January 30, 2011 by wcobserver
The swishing thumping sound of helicopter blades slicing through the air can often mean one of two things; either help has arrived or they’re coming to get you. The two police and military helicopters weren’t hovering over the modest home on Devil’s Den Road five miles south of West Fork to rescue an injured person or deliver needed supplies after some natural castatrophe. They were there because our country is at war. The war on drugs, in this case, had identified a target; a couple of dozen marijuana plants growing in someone’s back yard. Shortly after the helicopters dropped an armed agent and retreated, law enforcement officers arrived, handcuffed and took 48-year-old Paul Doke to jail. Four months later in mid December a jury in Washington County Circuit Court took ten minutes to find him guilty. Mr. Doke, a man with no criminal history and no evidence of drug trafficking was facing big fines and hard time. War is hell.
The real story begins to unfold at the sentencing phase of the trial which brought to light Dokes reason for growing marijuana. He has a medical condition, Crohn’s disease which is an intestinal disorder that causes significant pain. Doke explained to the Observer that the prescribed high powered narcotics created unwanted side effects. “They’re addictive,” he said, “oxycontin is so strong if I miss a trip to the pain doctor I go into withdrawal and the pain comes back. I don’t like being stuck on those drugs. If I miss a dose of marijuana it’s no big deal.” Another drug he is prescribed is Marinol which he said, “kills the nausea but doesn’t help appetite.”
It is common knowledge that marijuana stimulates the appetite and dulls the senses but without knowing any dealers or anyone to teach him how to grow the plant, he turned to the internet. With instructions from a couple of videos from medical marijuana advocacy groups in California and seeds ordered by mail from Vancouver British Columbia, Mr. Doke became an Arkansas outlaw.
Treating a medical condition is not a legal defense for growing marijuana in Arkansas. At the pre-trial hearing Doke’s attorney Greg Kleboneff was prohibited from discussing anything “medical” regarding marijuana. As irrational and unjust as it may seem to some, Judge William Story and deputy prosecuting attorney Dennis Dean were both just doing their job; following the law.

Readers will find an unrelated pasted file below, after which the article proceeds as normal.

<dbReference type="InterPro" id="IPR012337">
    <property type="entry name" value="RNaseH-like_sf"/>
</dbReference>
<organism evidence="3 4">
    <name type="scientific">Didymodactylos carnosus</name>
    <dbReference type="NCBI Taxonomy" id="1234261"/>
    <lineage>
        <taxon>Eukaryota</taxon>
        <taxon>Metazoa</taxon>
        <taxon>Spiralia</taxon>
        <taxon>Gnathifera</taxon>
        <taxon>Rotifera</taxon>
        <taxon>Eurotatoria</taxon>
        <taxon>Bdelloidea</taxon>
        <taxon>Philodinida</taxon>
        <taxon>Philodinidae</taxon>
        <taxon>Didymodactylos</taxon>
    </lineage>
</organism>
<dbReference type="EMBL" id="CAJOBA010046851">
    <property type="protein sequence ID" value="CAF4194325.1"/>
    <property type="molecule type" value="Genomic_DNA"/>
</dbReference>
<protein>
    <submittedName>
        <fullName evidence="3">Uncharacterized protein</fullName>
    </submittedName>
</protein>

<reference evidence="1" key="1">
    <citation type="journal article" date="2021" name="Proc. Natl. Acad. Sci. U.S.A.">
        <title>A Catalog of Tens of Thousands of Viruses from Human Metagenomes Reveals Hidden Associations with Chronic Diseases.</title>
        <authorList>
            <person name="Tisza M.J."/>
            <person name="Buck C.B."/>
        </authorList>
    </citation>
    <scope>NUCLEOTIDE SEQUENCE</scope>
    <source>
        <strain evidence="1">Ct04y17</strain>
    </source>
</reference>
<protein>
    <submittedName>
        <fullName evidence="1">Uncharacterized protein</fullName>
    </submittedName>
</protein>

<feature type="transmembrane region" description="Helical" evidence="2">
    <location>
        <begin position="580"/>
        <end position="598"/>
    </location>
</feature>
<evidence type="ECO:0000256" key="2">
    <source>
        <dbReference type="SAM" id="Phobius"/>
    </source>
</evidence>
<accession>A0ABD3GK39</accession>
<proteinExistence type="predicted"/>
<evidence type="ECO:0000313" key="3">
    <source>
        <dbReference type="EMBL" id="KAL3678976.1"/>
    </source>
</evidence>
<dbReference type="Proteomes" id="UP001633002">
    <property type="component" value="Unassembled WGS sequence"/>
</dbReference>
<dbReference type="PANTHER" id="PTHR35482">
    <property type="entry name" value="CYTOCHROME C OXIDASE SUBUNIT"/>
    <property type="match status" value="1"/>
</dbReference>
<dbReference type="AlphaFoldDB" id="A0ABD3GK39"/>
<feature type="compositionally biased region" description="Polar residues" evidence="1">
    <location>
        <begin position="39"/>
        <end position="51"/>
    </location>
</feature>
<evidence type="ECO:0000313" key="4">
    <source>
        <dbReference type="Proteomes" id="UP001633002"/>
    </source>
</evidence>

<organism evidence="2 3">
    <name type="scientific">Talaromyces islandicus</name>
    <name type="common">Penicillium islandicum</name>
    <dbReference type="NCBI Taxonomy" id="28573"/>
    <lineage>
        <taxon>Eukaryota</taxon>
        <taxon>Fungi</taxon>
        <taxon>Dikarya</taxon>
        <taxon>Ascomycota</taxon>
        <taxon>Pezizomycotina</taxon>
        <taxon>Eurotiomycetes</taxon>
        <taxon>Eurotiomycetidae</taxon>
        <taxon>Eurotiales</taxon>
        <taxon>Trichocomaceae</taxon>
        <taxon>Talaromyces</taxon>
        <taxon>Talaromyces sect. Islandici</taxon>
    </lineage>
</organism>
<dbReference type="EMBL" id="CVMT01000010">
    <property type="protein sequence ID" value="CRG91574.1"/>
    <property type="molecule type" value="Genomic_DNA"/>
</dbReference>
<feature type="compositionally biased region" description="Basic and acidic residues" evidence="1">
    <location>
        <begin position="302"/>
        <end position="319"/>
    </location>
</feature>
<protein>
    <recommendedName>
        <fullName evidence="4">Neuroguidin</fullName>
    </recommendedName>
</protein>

In Arkansas, possession of less than one ounce of marijuana could get you a year in jail and a $1000 fine for the first offense. The second offense could result in up to six years incarceration. A third offense carries a mandatory minimum of 3 years and maximum of 10 years. Someone caught with over one ounce of the substance is presumed to be a drug dealer. According to information distributed by the Marijuana Policy Project there were over 7000 arrests for marijuana related offenses in Arkansas in 2007, most for simple possession with Arkansas outpacing the national average.
A growing number of people in Arkansas find marijuana laws harsh and ineffective both from the human and economic perspectives and are working for change. Some of the change has happened at the municipal level through local initiatives. In November, 2008, voters in Fayetteville overwhelmingly approved an initiative making possession of an ounce or less of marijuana intended for personal use the city’s lowest enforcement priority. Earlier in 2006, Eureka Springs approved a similar initiative. Last year the Associated Student Government of Fayetteville’s University of Arkansas passed a referendum stating that marijuana offenses should not be punished by the university any more harshly that alcohol offenses.
“It ruins young people’s lives,” said Doke’s attorney Greg Kleboneff who is an advocate of change in the law.
There are a growing number of concerned citizen activist groups working to have Arkansas join the other fifteen states and Washington, D.C. where marijuana used as medicine has been decriminalized. Advocates for reform describe numerous ailments among those likely to benefit from such use including nausea and vomiting, digestive disorders, loss of appetite; nerve pain including phantom pain experienced by amputees, certain nervous system disorders such as post traumatic stress disorder, migraine, and even obscure brain malfunctions like Tourette’s syndrome; muscle spasms experienced in a wide range of situations, including multiple sclerosis and seizures resulting from spinal cord injury; and the relief of persistent chronic pain.